Today’s Reading
Zechariah 13:2-9 (Listen – 1:40)
John 16 (Listen – 4:14)


O Holy Night :: Advent’s Peace

On Christmas Eve of 1906 Reginald Fessenden, who had been one of Thomas Edison’s chief chemists, was testing a new generator for radio transmissions. In what became the first broadcast of voice and music over radio, Fessenden read the Christmas story from the gospel of Luke and played the carol “O Holy Night” on his violin. This remarkable entrance into history was not the first, nor the only for this song.

The lyrics to “O Holy Night” came from a French socialist, who penned them for a Catholic service in 1847. The music was written by a Jewish composer. Legend holds that the song brought a 24-hour respite to fighting between French and German troops after being sung from the battlefield on Christmas Eve of 1871. The carol hopped the pond, thanks to the Unitarian minister and abolitionist John Sullivan Dwight, and caught on in the North far more quickly than in the South:

Truly He taught us to love one another;
His law is love and His gospel is peace.
Chains shall He break for the slave is our brother;
And in His name all oppression shall cease.

The only thing more astonishing than the journey of one the most beloved Christmas songs is the event which it celebrates:

Long lay the world in sin and error pining,
‘Til He appear’d and the soul felt its worth.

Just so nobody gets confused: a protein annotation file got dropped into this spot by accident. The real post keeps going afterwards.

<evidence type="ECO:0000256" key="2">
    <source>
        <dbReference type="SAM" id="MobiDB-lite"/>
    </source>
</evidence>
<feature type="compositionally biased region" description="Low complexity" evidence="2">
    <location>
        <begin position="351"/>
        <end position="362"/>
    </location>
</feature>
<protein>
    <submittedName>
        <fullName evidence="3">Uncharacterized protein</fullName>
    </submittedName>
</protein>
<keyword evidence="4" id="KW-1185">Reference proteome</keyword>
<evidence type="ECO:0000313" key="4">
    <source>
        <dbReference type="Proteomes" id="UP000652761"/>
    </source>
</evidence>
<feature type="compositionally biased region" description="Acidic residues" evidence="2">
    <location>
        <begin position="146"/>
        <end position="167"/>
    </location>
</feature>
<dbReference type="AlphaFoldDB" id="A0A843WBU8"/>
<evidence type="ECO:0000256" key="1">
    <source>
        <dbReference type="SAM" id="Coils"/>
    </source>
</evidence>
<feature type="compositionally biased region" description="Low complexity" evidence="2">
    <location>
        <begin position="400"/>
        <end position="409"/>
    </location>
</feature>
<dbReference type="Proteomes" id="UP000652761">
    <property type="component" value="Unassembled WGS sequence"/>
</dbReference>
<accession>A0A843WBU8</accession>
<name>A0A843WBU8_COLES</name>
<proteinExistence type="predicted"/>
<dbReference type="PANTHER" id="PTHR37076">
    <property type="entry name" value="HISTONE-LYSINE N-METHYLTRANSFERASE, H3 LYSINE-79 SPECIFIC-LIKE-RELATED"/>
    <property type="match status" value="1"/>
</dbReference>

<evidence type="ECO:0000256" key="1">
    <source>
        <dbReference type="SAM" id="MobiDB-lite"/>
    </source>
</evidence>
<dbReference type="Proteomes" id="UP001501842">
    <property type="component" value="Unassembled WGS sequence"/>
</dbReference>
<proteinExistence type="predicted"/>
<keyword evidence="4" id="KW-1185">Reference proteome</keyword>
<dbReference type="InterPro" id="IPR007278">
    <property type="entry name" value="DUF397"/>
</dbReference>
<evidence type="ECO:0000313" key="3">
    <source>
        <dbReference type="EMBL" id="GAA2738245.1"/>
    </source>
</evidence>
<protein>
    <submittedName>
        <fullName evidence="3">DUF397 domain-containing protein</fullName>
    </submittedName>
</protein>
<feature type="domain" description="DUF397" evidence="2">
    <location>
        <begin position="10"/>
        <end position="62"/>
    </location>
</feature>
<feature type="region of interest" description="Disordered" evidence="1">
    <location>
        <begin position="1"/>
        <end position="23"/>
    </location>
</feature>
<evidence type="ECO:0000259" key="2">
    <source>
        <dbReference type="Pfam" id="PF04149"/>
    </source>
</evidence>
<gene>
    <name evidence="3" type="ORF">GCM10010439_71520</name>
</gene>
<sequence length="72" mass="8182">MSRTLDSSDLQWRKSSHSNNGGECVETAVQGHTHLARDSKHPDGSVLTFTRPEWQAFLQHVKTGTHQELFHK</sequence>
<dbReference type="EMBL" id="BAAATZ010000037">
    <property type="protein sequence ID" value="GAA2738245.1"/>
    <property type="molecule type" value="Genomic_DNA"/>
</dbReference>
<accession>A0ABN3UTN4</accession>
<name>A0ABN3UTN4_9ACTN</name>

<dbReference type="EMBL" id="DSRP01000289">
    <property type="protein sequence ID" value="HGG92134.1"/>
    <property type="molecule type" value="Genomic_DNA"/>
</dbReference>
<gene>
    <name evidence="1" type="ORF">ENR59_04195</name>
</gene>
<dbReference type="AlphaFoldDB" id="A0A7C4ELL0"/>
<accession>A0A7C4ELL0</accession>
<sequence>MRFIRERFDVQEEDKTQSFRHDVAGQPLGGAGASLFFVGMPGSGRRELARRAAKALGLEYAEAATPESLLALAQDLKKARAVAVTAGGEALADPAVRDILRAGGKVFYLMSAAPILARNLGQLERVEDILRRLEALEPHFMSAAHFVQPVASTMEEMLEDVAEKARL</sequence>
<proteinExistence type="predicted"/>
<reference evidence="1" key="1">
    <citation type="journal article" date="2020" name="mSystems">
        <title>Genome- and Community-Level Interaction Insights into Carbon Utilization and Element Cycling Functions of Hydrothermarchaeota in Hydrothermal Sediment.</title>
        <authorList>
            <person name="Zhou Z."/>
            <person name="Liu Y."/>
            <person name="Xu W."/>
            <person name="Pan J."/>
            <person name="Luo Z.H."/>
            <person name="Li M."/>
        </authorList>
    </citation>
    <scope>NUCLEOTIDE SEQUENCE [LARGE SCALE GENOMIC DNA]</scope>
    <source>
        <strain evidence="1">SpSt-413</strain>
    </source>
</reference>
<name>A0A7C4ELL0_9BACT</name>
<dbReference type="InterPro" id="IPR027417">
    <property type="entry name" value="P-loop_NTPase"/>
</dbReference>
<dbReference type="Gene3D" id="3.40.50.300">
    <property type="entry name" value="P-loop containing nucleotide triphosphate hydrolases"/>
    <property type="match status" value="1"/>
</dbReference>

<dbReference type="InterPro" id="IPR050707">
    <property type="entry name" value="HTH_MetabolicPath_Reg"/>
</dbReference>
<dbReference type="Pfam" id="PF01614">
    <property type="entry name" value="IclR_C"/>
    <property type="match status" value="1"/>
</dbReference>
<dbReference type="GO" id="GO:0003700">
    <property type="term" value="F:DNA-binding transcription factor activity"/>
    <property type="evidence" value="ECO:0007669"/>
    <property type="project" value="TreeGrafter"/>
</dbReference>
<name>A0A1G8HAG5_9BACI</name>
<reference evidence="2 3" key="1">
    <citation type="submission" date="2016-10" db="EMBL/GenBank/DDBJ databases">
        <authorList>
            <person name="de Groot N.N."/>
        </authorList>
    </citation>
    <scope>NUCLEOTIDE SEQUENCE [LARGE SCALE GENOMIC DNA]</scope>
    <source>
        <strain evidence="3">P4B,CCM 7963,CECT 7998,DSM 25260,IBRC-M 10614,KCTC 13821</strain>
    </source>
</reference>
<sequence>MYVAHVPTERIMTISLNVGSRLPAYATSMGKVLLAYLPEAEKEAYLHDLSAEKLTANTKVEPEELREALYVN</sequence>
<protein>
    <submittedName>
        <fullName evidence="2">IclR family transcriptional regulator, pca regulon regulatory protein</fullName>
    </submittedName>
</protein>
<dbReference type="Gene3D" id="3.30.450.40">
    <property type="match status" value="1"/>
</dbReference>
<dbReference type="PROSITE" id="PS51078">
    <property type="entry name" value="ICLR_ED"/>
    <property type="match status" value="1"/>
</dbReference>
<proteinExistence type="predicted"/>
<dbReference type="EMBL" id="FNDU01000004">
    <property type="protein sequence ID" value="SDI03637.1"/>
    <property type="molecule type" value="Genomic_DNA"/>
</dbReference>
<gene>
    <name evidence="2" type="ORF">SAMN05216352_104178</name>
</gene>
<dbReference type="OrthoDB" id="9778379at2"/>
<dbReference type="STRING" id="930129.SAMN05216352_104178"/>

A thrill of hope the weary world rejoices,
For yonder breaks a new and glorious morn.

How remarkable that in the light of God our soul feels its worth? “God is in the manger, wealth in poverty, light in darkness, succor in abandonment.” remarks Dietrich Bonhoeffer in his book, God is in the Manger. He continues:

And that is the wonder of all wonders, that God loves the lowly. God marches right in. He chooses people as his instruments and performs his wonders where one would least expect them. God is near to lowliness; he loves the lost, the neglected, the unseemly, the excluded, the weak and broken.

The hope, love, joy, and peace of Advent broke into our world on the holiest of nights. Songs about Christ have endured, and changed, history—more importantly the good news of Christ changes our present and future.

ListenO Holy Night by Chris Tomlin (1:29).

Today’s Reading
Zechariah 10 (Listen – 2:11)
John 13 (Listen – 5:06)

This Weekend’s Readings
Zechariah 11 (Listen – 2:40) John 14 (Listen – 4:13)